Share Your Story: Your story of obtaining a care plan that puts you in charge could inspire the next movement in end-of-life care.

Most people would choose improved quality of life over interventions that could prolong life but reduce their quality of life, according to Living Well at the End of Life Poll conducted by the National Journal and The Regence Foundation.  

Truth in Treatment™ ignites a social movement to empower and educate women and men so they can make fully informed healthcare choices, living their remaining time on their own terms — transforming our health system for all.

“Americans have lost control of their healthcare destiny. Our healthcare system ignores people’s hopes and worries, and prescribes treatments that rob them of the quality of life they want and deserve. We need to regain control over our healthcare. Only then can we live life on our own terms,” states Barbara Coombs Lee Founder and President of Compassion & Choices.

Women today are faced with unique challenges during their lifetime. From health care system interaction to women’s roles in society. Women account for more than half of the U.S. population and are likely to live longer than men.  

These challenges can walk a very thin line for women. As women continue to evolve and we enter a more modern era of care, many female patients and physicians seek out truth in treatment and a higher level of involvement.

In making end-of-life care decisions, a dying person and loved ones choices are plentiful. From making legal decisions on advance directives, deciding what type of caregiving help they need, choosing the level of family caregiving involvement, spiritual, medical, psychosocial, practical decisions, and more.

Start with Truth in Treatment™: Make a list of what’s important to you and exercise your autonomy. Millions of Americans live with serious illnesses.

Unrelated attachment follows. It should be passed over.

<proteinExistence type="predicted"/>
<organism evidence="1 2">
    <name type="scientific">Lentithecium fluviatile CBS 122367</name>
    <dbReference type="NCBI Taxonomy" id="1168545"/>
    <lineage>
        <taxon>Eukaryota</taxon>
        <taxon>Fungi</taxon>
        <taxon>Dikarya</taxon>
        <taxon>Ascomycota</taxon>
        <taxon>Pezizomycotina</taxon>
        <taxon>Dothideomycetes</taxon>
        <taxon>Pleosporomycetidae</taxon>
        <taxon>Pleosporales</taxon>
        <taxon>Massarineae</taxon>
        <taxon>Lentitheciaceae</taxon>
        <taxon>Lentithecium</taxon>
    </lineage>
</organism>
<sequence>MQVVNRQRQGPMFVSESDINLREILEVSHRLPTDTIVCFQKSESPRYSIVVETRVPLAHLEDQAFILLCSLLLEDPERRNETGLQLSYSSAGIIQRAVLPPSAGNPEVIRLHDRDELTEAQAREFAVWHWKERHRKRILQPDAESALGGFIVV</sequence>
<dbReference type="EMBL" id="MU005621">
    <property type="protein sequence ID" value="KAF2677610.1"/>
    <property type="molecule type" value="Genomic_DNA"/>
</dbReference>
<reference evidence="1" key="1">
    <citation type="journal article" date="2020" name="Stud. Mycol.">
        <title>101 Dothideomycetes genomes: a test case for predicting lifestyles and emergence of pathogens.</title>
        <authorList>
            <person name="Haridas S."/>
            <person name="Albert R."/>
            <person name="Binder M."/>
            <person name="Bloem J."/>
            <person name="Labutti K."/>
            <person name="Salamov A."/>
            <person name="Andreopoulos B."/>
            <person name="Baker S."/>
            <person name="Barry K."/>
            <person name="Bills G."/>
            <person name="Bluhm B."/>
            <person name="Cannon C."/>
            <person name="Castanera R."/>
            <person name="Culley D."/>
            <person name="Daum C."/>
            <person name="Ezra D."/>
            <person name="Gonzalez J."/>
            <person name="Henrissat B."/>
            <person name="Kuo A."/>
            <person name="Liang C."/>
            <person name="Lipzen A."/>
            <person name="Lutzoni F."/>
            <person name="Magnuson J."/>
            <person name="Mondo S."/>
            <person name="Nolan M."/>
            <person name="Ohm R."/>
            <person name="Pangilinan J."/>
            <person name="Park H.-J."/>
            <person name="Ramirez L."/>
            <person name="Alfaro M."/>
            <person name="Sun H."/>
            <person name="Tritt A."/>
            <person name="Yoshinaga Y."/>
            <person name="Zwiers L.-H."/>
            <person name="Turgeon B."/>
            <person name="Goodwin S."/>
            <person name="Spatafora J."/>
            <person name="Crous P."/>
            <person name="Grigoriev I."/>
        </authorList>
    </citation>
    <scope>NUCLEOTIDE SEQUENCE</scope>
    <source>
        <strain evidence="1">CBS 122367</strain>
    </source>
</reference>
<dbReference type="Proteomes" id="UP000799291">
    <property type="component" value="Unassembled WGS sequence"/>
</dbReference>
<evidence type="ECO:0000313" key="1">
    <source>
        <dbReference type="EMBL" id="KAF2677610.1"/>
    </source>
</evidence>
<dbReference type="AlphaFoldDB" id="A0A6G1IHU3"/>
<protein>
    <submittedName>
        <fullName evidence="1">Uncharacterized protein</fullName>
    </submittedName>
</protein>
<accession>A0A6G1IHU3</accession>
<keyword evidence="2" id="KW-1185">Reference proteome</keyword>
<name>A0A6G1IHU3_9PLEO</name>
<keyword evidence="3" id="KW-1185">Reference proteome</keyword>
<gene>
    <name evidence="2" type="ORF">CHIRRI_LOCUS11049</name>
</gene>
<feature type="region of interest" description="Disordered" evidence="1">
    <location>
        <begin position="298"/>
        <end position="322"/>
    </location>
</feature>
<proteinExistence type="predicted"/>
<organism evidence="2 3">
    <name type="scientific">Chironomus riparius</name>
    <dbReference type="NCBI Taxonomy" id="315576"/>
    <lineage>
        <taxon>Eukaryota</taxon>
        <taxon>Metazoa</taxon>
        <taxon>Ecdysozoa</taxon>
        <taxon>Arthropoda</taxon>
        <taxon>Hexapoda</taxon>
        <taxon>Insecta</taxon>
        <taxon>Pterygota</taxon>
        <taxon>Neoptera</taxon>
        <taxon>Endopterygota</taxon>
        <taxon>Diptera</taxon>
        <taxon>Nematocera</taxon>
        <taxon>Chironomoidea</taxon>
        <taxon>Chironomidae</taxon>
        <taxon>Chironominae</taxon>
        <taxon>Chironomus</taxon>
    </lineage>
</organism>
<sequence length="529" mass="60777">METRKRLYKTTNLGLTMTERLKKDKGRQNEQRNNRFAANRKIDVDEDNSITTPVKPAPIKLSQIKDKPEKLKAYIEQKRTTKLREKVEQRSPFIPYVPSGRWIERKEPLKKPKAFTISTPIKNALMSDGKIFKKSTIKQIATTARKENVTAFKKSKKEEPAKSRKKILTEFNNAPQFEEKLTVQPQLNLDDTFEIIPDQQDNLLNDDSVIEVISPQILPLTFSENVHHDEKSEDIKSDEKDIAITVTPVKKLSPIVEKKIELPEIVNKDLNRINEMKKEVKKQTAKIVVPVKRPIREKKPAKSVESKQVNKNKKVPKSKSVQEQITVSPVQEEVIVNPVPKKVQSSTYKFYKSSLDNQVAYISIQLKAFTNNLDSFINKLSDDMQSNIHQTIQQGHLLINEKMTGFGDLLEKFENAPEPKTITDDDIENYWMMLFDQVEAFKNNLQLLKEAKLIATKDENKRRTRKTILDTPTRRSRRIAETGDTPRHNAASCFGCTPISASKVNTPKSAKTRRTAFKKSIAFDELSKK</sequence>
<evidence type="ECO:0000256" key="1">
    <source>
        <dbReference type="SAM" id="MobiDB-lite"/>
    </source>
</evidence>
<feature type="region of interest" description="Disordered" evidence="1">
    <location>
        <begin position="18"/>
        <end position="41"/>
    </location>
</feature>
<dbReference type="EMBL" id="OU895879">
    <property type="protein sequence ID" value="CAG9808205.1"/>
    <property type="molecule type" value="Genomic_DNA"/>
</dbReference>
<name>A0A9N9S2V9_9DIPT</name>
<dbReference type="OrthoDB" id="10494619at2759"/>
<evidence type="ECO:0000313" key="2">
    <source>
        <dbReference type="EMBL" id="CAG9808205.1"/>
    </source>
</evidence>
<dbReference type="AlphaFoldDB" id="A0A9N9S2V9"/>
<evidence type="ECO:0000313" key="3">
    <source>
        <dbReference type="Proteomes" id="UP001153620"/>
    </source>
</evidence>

By knowing what you want and how to take action to get truth in treatment, you have the ability to live life on your own terms help empower others to gain control of their healthcare even when they are at their most vulnerable.

Acknowledging we are all going to die and having the ability to make a choice is a reality that can happen for anyone today. During our time here on earth, you can reflect, ask yourself questions, and have sincere choice about how you want to live and spend the final days of your life. Make decisions and then take proper action steps to ensure you receive what you want.

Written by Jennifer Lynn

Jennifer Lynn is a healthcare consultant and advocate for compassion and choices. With over 15+ years experience working for global enterprise companies covering various sectors, she also has emerging markets and innovation experience working in the digital health and not for profit sector. She has consulted with over hundreds of businesses, has attended and spoke for technology and innovation conferences and contributed to innovative healthcare projects in disaster preparedness.